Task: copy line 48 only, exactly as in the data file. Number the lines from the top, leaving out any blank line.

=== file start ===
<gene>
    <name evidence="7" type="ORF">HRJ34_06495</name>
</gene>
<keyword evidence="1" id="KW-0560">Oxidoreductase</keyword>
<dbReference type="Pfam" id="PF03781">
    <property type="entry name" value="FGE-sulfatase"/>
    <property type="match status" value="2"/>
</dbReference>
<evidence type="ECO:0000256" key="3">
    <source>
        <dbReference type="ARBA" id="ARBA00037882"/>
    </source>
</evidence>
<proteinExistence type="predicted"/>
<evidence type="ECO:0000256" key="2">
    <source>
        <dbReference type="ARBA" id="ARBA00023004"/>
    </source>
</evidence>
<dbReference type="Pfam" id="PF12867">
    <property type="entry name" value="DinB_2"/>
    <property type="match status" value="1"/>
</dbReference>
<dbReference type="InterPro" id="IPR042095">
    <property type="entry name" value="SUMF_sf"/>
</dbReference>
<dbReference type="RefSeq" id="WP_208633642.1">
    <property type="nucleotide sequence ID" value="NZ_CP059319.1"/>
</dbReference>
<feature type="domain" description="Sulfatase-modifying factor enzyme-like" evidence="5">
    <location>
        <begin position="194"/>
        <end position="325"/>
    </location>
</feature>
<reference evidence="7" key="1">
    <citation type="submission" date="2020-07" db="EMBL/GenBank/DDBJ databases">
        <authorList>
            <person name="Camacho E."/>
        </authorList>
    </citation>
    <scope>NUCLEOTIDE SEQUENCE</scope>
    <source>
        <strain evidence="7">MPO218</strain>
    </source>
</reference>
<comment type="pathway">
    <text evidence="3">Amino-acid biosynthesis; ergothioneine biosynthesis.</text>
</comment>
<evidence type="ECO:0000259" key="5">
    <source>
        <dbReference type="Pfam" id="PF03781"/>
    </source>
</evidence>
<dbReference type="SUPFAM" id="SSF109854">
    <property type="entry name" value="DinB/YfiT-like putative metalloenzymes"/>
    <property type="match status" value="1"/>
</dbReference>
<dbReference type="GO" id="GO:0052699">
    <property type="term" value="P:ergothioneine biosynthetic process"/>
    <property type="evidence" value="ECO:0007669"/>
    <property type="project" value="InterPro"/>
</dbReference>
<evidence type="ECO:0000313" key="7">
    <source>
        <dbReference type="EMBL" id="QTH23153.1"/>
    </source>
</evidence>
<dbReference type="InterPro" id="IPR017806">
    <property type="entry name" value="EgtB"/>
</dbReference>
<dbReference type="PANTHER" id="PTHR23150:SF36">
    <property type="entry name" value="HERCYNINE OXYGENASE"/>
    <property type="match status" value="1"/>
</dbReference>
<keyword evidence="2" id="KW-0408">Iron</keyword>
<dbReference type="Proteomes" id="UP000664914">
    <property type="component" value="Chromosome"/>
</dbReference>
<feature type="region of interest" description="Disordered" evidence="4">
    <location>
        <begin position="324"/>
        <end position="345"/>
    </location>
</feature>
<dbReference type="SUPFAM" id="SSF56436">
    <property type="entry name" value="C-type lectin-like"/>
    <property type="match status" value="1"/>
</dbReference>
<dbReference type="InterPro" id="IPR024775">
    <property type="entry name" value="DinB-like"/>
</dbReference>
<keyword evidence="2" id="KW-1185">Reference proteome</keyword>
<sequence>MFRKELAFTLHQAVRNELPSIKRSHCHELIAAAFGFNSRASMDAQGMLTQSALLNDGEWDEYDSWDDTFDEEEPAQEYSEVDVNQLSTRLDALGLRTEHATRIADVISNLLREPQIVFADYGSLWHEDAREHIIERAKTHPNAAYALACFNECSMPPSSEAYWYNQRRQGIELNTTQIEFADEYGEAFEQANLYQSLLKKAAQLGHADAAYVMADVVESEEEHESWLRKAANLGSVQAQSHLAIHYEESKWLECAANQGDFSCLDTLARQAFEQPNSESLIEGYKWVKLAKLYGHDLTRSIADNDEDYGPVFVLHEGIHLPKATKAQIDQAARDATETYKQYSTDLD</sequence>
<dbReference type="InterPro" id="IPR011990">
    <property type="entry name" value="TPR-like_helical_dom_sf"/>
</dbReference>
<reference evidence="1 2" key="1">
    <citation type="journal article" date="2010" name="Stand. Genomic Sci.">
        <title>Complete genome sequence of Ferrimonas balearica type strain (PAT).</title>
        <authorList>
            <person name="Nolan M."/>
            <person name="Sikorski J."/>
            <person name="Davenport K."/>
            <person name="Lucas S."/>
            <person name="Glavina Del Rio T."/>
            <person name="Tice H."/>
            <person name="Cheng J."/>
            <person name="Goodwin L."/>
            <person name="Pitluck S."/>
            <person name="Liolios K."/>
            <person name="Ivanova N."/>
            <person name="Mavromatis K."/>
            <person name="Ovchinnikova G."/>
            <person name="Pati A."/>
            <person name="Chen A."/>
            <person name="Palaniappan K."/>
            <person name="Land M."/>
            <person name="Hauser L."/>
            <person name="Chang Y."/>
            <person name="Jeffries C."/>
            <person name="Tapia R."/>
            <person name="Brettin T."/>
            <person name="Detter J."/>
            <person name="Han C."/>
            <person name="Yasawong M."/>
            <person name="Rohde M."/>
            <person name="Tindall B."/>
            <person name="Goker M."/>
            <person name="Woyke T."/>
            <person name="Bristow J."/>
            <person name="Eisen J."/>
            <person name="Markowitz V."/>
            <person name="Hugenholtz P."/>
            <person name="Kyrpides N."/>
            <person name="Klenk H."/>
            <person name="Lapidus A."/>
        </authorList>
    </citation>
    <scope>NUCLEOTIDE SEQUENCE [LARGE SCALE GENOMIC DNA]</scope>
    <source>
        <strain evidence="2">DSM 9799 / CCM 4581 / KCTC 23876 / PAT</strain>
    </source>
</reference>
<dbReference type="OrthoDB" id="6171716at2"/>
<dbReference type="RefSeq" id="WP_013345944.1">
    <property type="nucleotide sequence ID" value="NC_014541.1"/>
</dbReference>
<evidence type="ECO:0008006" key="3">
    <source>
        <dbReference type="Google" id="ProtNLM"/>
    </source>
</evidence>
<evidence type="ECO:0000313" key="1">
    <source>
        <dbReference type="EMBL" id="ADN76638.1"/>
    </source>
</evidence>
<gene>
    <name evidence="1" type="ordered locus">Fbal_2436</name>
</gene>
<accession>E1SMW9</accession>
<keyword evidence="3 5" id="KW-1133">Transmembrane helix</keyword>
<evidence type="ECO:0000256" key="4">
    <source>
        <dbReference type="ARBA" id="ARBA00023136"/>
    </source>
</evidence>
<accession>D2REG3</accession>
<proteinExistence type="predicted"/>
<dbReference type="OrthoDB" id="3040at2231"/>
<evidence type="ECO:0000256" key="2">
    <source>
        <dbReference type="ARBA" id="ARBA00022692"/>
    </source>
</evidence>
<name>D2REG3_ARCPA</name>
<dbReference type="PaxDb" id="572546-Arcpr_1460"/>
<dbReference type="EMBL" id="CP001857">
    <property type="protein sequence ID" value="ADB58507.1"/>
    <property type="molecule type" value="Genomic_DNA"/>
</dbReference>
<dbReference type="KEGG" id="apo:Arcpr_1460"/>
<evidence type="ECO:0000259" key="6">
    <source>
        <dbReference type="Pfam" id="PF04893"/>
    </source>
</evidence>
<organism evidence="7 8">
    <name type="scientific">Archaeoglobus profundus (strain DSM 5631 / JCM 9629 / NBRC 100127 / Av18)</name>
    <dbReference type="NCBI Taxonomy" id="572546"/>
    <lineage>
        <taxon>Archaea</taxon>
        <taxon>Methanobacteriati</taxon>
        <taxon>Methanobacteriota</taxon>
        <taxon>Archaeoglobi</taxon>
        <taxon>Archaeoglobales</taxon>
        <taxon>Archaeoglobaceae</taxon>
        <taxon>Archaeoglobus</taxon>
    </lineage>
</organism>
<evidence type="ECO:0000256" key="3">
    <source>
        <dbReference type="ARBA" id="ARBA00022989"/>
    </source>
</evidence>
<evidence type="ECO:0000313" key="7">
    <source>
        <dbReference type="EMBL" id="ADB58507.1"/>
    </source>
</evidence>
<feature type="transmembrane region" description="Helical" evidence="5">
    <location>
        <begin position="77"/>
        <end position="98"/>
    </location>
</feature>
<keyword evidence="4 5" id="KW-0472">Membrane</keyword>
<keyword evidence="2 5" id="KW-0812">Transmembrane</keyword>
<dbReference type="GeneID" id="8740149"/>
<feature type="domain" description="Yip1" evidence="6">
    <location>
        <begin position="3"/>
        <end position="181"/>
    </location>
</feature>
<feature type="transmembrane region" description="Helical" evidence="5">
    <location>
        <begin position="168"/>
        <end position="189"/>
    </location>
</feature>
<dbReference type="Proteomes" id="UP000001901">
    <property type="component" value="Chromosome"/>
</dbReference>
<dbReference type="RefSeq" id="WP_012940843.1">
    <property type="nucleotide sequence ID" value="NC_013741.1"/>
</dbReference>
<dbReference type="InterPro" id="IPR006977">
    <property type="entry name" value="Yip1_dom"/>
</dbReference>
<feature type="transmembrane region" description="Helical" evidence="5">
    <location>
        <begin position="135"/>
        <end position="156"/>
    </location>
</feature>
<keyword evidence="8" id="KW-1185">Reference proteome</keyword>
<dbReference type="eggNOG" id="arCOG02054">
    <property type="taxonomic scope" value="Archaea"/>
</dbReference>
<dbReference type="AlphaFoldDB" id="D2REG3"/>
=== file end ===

    <text evidence="3">Amino-acid biosynthesis; ergothioneine biosynthesis.</text>